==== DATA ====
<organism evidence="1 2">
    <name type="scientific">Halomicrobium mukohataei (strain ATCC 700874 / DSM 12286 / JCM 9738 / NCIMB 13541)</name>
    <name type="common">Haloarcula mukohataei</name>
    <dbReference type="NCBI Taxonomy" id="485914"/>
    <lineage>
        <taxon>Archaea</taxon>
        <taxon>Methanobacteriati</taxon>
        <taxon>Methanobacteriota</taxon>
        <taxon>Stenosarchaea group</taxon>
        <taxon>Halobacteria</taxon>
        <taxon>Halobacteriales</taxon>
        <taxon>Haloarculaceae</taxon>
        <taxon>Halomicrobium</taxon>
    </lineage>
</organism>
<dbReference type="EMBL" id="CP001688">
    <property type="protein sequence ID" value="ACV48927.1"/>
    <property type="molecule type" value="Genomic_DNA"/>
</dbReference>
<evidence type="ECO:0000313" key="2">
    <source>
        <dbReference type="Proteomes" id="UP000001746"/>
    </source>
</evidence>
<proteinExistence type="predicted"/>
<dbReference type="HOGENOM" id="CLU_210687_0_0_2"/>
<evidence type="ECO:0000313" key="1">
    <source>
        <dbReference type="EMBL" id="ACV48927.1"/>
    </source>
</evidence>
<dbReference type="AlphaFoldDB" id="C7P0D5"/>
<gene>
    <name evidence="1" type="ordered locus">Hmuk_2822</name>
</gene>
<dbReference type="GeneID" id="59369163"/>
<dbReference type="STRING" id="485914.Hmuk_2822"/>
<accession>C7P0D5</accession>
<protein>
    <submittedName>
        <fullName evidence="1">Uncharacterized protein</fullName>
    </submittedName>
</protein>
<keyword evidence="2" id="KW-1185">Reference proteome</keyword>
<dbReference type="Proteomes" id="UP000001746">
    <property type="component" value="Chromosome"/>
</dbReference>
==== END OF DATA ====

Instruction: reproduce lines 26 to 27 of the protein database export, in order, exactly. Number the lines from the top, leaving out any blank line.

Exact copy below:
<dbReference type="HOGENOM" id="CLU_210687_0_0_2"/>
<evidence type="ECO:0000313" key="1">